On July 31, 2012, in 01 Communique Lab., Inc. v. LogMeIn, Inc., the U.S. Court of Appeals for the Federal Circuit (Rader, Wallach, Fogel*) vacated and remanded the district court's summary judgment that LogMeIn did not infringe U.S. Patent No. 6,928,479, which related to technology that enables one computer to access another computer remotely via the Internet. The Federal Circuit stated:
The locator server computer "includes" software, referred to in the patent as a "location facility," that inter alia locates the personal computer. [The crux of the appeal is] whether the location facility must be contained entirely on a single locator server computer as held by the district court and asserted by LogMeIn, or whether it may be distributed among multiple locator server computers as asserted by 01 Communique. LogMeIn argues that the district court's construction is supported by the fact that the claims refer to the locator server computer in the singular. It points to language such as the following: "a locator server computer linked to the Internet, its location on the Internet being defined by a static IP address." LogMeIn asserts that "because 'its' and 'the' are singular terms, the claimed 'location facility' must be a software component that is included within a single locator server computer."
LogMeIn's argument is at odds with our well-established precedent. "As a general rule, the words 'a' or 'an' in a patent claim carry the meaning of 'one or more.'" "The exceptions to this rule are extremely limited: a patentee must evince a clear intent to limit 'a' or 'an' to 'one.'" "The subsequent use of definite articles 'the' or 'said' in a claim to refer back to the same claim term does not change the general plural rule, but simply reinvokes that non-singular meaning." An exception to the general rule arises only "where the language of the claims themselves, the specification, or the prosecution history necessitate a departure from the rule."
Here, nothing in the claim language or the specification compels a departure from the general rule. The patent's use of words such as "a," "its," and "the" in the claims is insufficient to limit the meaning of "locator server computer" to a single physical computer. LogMeIn claims that such a limitation is supported by the specification, noting that some figures show the location facility 6 as part of a single locator server computer 12. However, the fact that a locator server computer is represented by a single box in some of the figures does not "necessitate" a departure from the general rule that "a" locator server computer may mean "one or more" locator server computers. More to the point, the specification also discloses expressly that "Server Computer 12 may comprise one or more computers, as is well known."
LogMeIn contends that this language is not sufficiently particular to show how the location facility would operate on more than one computer. The specification discloses that "a number of computer program facilities are described in this invention as separate facilities for the sake of describing the invention. However, it should be understood that . . . such facilities can be sub-divided into separate facilities." Read together, the disclosures that facilities may be subdivided and that the locator server computer may comprise multiple computers support a construction that the location facility may be distributed among multiple physical computers. Even if we were to conclude that the specification is ambiguous on this point, such ambiguity hardly is evidence of the clear intent necessary to overcome the effect of the general rule of claim construction applicable here.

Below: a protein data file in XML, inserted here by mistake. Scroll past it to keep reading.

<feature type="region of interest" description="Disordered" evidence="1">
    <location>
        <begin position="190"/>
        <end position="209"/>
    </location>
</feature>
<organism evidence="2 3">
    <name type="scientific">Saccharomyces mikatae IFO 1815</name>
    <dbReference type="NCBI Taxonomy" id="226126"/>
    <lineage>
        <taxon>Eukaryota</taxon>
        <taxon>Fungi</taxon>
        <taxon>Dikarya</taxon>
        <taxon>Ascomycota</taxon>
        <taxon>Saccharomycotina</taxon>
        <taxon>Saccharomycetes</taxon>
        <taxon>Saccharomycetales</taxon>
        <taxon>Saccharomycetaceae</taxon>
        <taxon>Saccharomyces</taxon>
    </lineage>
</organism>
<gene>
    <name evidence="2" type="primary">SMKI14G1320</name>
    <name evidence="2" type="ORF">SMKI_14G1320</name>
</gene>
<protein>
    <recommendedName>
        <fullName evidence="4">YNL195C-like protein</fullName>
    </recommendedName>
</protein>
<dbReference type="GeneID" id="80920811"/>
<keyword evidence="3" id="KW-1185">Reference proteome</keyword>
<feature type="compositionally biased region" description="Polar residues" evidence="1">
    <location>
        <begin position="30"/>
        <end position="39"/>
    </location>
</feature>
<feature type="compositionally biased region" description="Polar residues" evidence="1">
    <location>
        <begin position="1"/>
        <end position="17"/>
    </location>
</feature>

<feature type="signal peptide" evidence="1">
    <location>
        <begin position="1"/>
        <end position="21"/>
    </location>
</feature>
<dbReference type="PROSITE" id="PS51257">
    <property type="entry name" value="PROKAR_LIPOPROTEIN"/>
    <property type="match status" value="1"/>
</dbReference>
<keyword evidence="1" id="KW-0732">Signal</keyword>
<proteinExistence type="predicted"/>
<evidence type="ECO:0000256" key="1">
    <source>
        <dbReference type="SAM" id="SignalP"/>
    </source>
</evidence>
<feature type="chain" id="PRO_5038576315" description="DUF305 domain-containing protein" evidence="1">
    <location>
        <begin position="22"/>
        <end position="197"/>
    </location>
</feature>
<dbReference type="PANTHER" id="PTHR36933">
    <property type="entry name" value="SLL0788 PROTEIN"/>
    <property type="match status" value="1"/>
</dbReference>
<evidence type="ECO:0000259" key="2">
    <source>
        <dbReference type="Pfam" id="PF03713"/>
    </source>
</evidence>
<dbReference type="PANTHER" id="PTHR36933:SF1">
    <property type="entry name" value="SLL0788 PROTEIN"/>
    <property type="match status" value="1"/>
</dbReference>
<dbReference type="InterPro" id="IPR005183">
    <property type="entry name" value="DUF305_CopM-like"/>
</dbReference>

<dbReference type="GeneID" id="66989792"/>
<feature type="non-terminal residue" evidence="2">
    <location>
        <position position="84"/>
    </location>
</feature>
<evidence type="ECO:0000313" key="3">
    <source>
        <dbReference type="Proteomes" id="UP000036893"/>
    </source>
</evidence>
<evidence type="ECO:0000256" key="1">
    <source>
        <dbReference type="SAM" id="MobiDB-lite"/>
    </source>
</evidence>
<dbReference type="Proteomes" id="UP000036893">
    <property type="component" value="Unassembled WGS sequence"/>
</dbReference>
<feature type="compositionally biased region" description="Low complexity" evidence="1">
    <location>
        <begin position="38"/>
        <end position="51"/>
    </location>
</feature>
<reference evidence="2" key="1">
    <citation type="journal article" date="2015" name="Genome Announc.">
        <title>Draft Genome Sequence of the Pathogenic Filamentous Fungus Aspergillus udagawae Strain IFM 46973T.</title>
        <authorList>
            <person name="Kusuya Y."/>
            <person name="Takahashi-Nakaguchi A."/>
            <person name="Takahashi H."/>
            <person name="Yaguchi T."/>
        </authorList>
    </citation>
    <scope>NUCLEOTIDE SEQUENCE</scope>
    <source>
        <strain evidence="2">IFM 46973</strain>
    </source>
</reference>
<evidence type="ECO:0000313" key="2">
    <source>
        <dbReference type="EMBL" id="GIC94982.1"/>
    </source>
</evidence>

"When the patentee makes clear and unmistakable prosecution arguments limiting the meaning of a claim term in order to overcome a rejection, the courts limit the relevant claim term to exclude the disclaimed matter." "A patentee's statements during reexamination can be considered during claim construction, in keeping with the doctrine of prosecution disclaimer." "An ambiguous disclaimer, however, does not advance the patent's notice function or justify public reliance, and the court will not use it to limit a claim term's ordinary meaning." "There is no 'clear and unmistakable' disclaimer if a prosecution argument is subject to more than one reasonable interpretation, one of which is consistent with a proffered meaning of the disputed term."
In 2007, third party Citrix Systems ("Citrix") requested inter partes reexamination of the '479 Patent. On reexamination, the U.S. Patent and Trademark Office initially rejected all of the patent's claims as unpatentable over prior art, but on July 6, 2010, it issued a Right of Appeal Notice withdrawing the rejections as to the particular claims at issue here. The district court concluded that "[d]uring the reexamination of the '479 Patent, 01 clearly and ambiguously [sic] disclaimed having more than one device perform the functions of the location facility." It appears that the district court understood this to mean that 01 Communique disclaimed a system, method, or product in which the location facility is distributed among multiple locator server computers. This conclusion is not supported by the record.
The district court found that LogMeIn's accused products use multiple server computers, and that no single one of those computers performs all of the functions of the location facility. It therefore concluded that LogMeIn's products could not infringe the '479 patent under its claim construction, which required that the location facility be contained on a single computer. Because the district court's ruling was based upon an erroneous claim construction, we vacate the summary judgment of noninfringement.
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